Half of the world's people live around asia's south and eastern coast Belts
so China's BRI.school has been putting
every effort -it and technologists at the UN can mobilise - into helping southern asians make as mush out of their coasts's
world trade oppportunities for sustainabiloity goals as its peoples do with the east coastal belt
meet the Digital
Cooperation report leaders assembled by Gutterres out of UN - 2019 Diary includes- version 1 report march 2019
debriefings with 100 national leaders of Belt Road Summit Beijing April 2019;
co-creative bankers brainstorming with 100 banking
delegations at AIIB 2019 hosted by Luxembourg June 2019 ...
the emperor takes sustainability goals very seriouyly - which other nation's leaders can say that?
Feature on Bangladesh as world's number 1 nation empowering village women to end poverty
From ten years of sponosring 10
graduate journalitss to visit Bangladesh and helping adam smith scholars in Glashow publish 20000 total print run of the journal of social business, we wish to clarify what can be learnt from Bangladesh's first 47 years of building the 8th most populous nation starting
from the world's least resources little other than extraordinarily courageous village womens networking
village means no access to elecricty grids or other infrstructure grids (sanitation or water pipes, roads etc) . In most cases
it does not mean distant from other communities as Bangladesh is the most densely populated of rural nations. After independence
the government was so poor that an informal agreement was reached. The government would largely focus on cities- and invited
grassroots networks to find development partners for serving the villages. This was desperately urgent work- most of country
had been flattened by the war of independence, a cyclone had killed half a million people in one part of the nation, and in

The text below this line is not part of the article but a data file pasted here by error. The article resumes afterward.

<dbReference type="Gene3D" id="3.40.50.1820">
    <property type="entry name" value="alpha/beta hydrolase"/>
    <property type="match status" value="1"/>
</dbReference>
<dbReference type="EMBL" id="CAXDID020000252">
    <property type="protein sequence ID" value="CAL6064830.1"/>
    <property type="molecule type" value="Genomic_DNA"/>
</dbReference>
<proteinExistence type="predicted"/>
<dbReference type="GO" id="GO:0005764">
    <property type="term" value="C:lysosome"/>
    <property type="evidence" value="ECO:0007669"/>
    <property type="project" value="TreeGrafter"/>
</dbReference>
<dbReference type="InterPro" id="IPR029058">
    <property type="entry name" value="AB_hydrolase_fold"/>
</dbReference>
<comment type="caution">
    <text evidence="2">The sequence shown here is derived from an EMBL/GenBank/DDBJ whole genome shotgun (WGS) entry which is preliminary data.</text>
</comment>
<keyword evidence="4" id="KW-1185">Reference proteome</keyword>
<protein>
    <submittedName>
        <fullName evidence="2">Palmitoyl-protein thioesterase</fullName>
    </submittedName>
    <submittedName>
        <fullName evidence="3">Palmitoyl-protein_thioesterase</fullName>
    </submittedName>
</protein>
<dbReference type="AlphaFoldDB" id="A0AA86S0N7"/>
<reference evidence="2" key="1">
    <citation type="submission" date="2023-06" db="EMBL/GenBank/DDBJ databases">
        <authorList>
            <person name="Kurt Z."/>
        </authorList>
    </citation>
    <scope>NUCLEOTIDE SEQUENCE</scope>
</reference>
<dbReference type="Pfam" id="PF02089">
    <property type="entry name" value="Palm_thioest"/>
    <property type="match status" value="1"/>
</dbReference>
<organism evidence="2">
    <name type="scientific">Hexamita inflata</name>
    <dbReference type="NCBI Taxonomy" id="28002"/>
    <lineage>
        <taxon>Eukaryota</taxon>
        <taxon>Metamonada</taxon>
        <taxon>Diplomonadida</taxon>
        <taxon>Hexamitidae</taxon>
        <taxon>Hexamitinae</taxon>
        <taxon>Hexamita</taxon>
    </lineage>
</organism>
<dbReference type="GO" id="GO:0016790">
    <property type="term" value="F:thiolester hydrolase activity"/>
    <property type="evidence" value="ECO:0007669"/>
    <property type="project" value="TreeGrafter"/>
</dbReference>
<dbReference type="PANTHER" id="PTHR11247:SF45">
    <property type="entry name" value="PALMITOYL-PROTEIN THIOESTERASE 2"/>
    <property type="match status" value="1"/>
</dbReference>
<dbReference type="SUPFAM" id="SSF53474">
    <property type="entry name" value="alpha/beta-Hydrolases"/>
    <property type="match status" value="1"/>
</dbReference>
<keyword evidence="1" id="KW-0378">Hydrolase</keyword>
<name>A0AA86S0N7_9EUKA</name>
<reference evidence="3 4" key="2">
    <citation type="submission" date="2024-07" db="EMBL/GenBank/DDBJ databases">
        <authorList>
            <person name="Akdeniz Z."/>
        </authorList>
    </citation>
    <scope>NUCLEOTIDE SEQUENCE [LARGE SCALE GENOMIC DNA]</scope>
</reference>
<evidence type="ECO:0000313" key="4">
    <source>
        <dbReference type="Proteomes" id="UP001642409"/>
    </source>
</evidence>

1974 a famine caused the death of up to a millin people mainly mothers and children. By cultutal tradition almost all village
women had to stay in the villages.
Whilst a lot of development experiunents and programs have occurred Bangaldesh, two
village girls empowerment networks stand out brac and grameen. Each scaled through millions of members- mothers of vilage
families who learnt to run income generating businesses in the form of microfranchises. In the service economy, a service
that is consistely replicated in many locations is a franchise. Typically the owner collects profits from the franchisees.
While franchisees also make money , the value that stays in the local communities is (much) less than if the frachisee owner
took none of the money out. We define microfranchise to be in every way as affectivive, efficienty and expamdable as other
ftanchises but one in which the purpose is to retain all or sunstially all of the value whgere the service is provided. Applications
where substainally all makes sense include when the fvranvchsie needs to profgressively innovate perhaps because the service